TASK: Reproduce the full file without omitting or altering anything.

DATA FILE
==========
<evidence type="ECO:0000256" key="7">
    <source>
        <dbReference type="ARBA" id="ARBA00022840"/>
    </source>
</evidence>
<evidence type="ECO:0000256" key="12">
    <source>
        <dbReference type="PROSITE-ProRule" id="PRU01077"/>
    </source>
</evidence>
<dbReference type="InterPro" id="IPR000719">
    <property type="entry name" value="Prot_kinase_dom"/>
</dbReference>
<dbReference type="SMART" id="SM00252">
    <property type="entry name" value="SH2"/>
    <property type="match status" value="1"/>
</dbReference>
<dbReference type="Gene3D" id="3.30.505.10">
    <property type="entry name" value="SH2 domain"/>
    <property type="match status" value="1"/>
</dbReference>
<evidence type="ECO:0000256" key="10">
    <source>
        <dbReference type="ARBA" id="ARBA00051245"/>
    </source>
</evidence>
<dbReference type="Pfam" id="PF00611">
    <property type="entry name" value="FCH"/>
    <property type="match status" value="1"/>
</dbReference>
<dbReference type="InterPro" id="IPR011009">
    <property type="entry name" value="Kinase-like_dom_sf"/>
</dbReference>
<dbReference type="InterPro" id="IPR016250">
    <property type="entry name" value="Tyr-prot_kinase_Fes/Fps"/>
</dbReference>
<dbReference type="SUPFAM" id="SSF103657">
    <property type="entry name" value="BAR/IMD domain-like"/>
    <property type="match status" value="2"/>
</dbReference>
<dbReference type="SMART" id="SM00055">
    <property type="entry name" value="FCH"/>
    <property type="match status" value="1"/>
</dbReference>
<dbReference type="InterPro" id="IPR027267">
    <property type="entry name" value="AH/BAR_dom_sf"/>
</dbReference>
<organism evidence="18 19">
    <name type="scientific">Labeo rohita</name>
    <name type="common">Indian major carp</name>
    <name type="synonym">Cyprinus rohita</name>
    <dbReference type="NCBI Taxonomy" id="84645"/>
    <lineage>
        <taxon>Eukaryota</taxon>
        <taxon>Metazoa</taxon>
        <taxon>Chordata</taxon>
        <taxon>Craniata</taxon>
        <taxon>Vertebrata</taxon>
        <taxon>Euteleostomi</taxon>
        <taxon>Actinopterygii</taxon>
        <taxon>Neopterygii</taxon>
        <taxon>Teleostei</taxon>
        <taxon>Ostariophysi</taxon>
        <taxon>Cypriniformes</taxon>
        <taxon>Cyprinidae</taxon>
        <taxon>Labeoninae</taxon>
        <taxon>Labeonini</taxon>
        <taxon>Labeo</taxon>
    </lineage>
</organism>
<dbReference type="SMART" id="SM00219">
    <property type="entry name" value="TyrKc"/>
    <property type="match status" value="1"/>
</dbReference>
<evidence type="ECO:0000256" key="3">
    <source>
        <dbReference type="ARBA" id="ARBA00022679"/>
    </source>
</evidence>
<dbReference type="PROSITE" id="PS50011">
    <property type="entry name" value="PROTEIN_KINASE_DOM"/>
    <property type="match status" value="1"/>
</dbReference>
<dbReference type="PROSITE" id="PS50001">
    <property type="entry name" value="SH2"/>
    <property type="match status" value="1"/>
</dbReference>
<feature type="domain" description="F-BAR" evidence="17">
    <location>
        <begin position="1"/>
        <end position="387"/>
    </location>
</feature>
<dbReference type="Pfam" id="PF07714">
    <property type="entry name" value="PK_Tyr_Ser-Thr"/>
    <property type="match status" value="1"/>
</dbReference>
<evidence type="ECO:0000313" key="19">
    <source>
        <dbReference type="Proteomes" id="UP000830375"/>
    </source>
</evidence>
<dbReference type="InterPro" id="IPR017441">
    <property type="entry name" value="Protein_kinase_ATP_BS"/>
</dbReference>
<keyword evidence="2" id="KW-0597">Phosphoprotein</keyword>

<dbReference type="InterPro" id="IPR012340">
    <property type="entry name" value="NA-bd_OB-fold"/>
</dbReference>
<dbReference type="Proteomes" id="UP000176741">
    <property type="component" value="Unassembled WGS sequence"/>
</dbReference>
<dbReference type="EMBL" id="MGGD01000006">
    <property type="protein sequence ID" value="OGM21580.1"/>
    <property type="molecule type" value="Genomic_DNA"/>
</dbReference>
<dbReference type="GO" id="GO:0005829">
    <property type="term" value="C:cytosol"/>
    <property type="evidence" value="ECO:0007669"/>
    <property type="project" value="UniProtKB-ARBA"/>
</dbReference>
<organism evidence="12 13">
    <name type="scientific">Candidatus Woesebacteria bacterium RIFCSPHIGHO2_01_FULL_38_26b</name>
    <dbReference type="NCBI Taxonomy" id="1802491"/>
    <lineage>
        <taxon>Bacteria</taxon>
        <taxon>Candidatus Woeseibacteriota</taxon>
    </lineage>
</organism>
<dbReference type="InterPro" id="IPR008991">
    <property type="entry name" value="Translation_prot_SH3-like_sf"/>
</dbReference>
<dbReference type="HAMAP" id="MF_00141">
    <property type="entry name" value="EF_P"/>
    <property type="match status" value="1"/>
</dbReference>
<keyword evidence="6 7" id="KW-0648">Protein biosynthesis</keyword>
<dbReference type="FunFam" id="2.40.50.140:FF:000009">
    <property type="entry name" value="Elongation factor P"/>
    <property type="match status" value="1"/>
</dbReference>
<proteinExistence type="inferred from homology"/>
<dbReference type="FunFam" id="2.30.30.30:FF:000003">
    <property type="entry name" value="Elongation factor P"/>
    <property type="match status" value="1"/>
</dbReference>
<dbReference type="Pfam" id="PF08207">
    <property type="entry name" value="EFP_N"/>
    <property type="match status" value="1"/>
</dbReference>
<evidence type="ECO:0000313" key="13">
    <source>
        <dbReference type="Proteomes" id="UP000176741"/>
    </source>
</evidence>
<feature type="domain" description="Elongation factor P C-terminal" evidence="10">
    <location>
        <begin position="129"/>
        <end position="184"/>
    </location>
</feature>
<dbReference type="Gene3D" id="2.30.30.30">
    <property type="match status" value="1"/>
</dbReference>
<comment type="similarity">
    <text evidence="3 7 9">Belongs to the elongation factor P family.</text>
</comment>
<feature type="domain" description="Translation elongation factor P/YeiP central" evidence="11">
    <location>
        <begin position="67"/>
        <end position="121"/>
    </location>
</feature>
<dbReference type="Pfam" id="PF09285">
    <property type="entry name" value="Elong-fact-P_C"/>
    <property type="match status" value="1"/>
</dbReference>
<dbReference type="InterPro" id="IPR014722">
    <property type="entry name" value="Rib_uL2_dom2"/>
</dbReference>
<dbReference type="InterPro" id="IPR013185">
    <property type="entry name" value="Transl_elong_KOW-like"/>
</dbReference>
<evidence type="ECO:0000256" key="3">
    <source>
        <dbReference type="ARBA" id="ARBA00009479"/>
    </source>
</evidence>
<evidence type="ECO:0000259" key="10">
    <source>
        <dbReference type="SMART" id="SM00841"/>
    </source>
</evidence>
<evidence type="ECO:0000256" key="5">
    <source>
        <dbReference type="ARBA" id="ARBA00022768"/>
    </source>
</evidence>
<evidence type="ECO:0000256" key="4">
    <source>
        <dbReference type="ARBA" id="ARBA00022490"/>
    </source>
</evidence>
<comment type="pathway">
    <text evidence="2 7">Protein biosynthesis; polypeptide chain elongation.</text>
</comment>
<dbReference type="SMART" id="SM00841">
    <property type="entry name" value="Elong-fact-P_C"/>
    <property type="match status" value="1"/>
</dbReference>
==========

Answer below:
<evidence type="ECO:0000256" key="7">
    <source>
        <dbReference type="ARBA" id="ARBA00022840"/>
    </source>
</evidence>
<evidence type="ECO:0000256" key="12">
    <source>
        <dbReference type="PROSITE-ProRule" id="PRU01077"/>
    </source>
</evidence>
<dbReference type="InterPro" id="IPR000719">
    <property type="entry name" value="Prot_kinase_dom"/>
</dbReference>
<dbReference type="SMART" id="SM00252">
    <property type="entry name" value="SH2"/>
    <property type="match status" value="1"/>
</dbReference>
<dbReference type="Gene3D" id="3.30.505.10">
    <property type="entry name" value="SH2 domain"/>
    <property type="match status" value="1"/>
</dbReference>
<evidence type="ECO:0000256" key="10">
    <source>
        <dbReference type="ARBA" id="ARBA00051245"/>
    </source>
</evidence>
<dbReference type="Pfam" id="PF00611">
    <property type="entry name" value="FCH"/>
    <property type="match status" value="1"/>
</dbReference>
<dbReference type="InterPro" id="IPR011009">
    <property type="entry name" value="Kinase-like_dom_sf"/>
</dbReference>
<dbReference type="InterPro" id="IPR016250">
    <property type="entry name" value="Tyr-prot_kinase_Fes/Fps"/>
</dbReference>
<dbReference type="SUPFAM" id="SSF103657">
    <property type="entry name" value="BAR/IMD domain-like"/>
    <property type="match status" value="2"/>
</dbReference>
<dbReference type="SMART" id="SM00055">
    <property type="entry name" value="FCH"/>
    <property type="match status" value="1"/>
</dbReference>
<dbReference type="InterPro" id="IPR027267">
    <property type="entry name" value="AH/BAR_dom_sf"/>
</dbReference>
<organism evidence="18 19">
    <name type="scientific">Labeo rohita</name>
    <name type="common">Indian major carp</name>
    <name type="synonym">Cyprinus rohita</name>
    <dbReference type="NCBI Taxonomy" id="84645"/>
    <lineage>
        <taxon>Eukaryota</taxon>
        <taxon>Metazoa</taxon>
        <taxon>Chordata</taxon>
        <taxon>Craniata</taxon>
        <taxon>Vertebrata</taxon>
        <taxon>Euteleostomi</taxon>
        <taxon>Actinopterygii</taxon>
        <taxon>Neopterygii</taxon>
        <taxon>Teleostei</taxon>
        <taxon>Ostariophysi</taxon>
        <taxon>Cypriniformes</taxon>
        <taxon>Cyprinidae</taxon>
        <taxon>Labeoninae</taxon>
        <taxon>Labeonini</taxon>
        <taxon>Labeo</taxon>
    </lineage>
</organism>
<dbReference type="SMART" id="SM00219">
    <property type="entry name" value="TyrKc"/>
    <property type="match status" value="1"/>
</dbReference>
<evidence type="ECO:0000256" key="3">
    <source>
        <dbReference type="ARBA" id="ARBA00022679"/>
    </source>
</evidence>
<dbReference type="PROSITE" id="PS50011">
    <property type="entry name" value="PROTEIN_KINASE_DOM"/>
    <property type="match status" value="1"/>
</dbReference>
<dbReference type="PROSITE" id="PS50001">
    <property type="entry name" value="SH2"/>
    <property type="match status" value="1"/>
</dbReference>
<feature type="domain" description="F-BAR" evidence="17">
    <location>
        <begin position="1"/>
        <end position="387"/>
    </location>
</feature>
<dbReference type="Pfam" id="PF07714">
    <property type="entry name" value="PK_Tyr_Ser-Thr"/>
    <property type="match status" value="1"/>
</dbReference>
<evidence type="ECO:0000313" key="19">
    <source>
        <dbReference type="Proteomes" id="UP000830375"/>
    </source>
</evidence>
<dbReference type="InterPro" id="IPR017441">
    <property type="entry name" value="Protein_kinase_ATP_BS"/>
</dbReference>
<keyword evidence="2" id="KW-0597">Phosphoprotein</keyword>

<dbReference type="InterPro" id="IPR012340">
    <property type="entry name" value="NA-bd_OB-fold"/>
</dbReference>
<dbReference type="Proteomes" id="UP000176741">
    <property type="component" value="Unassembled WGS sequence"/>
</dbReference>
<dbReference type="EMBL" id="MGGD01000006">
    <property type="protein sequence ID" value="OGM21580.1"/>
    <property type="molecule type" value="Genomic_DNA"/>
</dbReference>
<dbReference type="GO" id="GO:0005829">
    <property type="term" value="C:cytosol"/>
    <property type="evidence" value="ECO:0007669"/>
    <property type="project" value="UniProtKB-ARBA"/>
</dbReference>
<organism evidence="12 13">
    <name type="scientific">Candidatus Woesebacteria bacterium RIFCSPHIGHO2_01_FULL_38_26b</name>
    <dbReference type="NCBI Taxonomy" id="1802491"/>
    <lineage>
        <taxon>Bacteria</taxon>
        <taxon>Candidatus Woeseibacteriota</taxon>
    </lineage>
</organism>
<dbReference type="InterPro" id="IPR008991">
    <property type="entry name" value="Translation_prot_SH3-like_sf"/>
</dbReference>
<dbReference type="HAMAP" id="MF_00141">
    <property type="entry name" value="EF_P"/>
    <property type="match status" value="1"/>
</dbReference>
<keyword evidence="6 7" id="KW-0648">Protein biosynthesis</keyword>
<dbReference type="FunFam" id="2.40.50.140:FF:000009">
    <property type="entry name" value="Elongation factor P"/>
    <property type="match status" value="1"/>
</dbReference>
<proteinExistence type="inferred from homology"/>
<dbReference type="FunFam" id="2.30.30.30:FF:000003">
    <property type="entry name" value="Elongation factor P"/>
    <property type="match status" value="1"/>
</dbReference>
<dbReference type="Pfam" id="PF08207">
    <property type="entry name" value="EFP_N"/>
    <property type="match status" value="1"/>
</dbReference>
<evidence type="ECO:0000313" key="13">
    <source>
        <dbReference type="Proteomes" id="UP000176741"/>
    </source>
</evidence>
<feature type="domain" description="Elongation factor P C-terminal" evidence="10">
    <location>
        <begin position="129"/>
        <end position="184"/>
    </location>
</feature>
<dbReference type="Gene3D" id="2.30.30.30">
    <property type="match status" value="1"/>
</dbReference>
<comment type="similarity">
    <text evidence="3 7 9">Belongs to the elongation factor P family.</text>
</comment>
<feature type="domain" description="Translation elongation factor P/YeiP central" evidence="11">
    <location>
        <begin position="67"/>
        <end position="121"/>
    </location>
</feature>
<dbReference type="Pfam" id="PF09285">
    <property type="entry name" value="Elong-fact-P_C"/>
    <property type="match status" value="1"/>
</dbReference>
<dbReference type="InterPro" id="IPR014722">
    <property type="entry name" value="Rib_uL2_dom2"/>
</dbReference>
<dbReference type="InterPro" id="IPR013185">
    <property type="entry name" value="Transl_elong_KOW-like"/>
</dbReference>
<evidence type="ECO:0000256" key="3">
    <source>
        <dbReference type="ARBA" id="ARBA00009479"/>
    </source>
</evidence>
<evidence type="ECO:0000259" key="10">
    <source>
        <dbReference type="SMART" id="SM00841"/>
    </source>
</evidence>
<evidence type="ECO:0000256" key="5">
    <source>
        <dbReference type="ARBA" id="ARBA00022768"/>
    </source>
</evidence>
<evidence type="ECO:0000256" key="4">
    <source>
        <dbReference type="ARBA" id="ARBA00022490"/>
    </source>
</evidence>
<comment type="pathway">
    <text evidence="2 7">Protein biosynthesis; polypeptide chain elongation.</text>
</comment>
<dbReference type="SMART" id="SM00841">
    <property type="entry name" value="Elong-fact-P_C"/>
    <property type="match status" value="1"/>
</dbReference>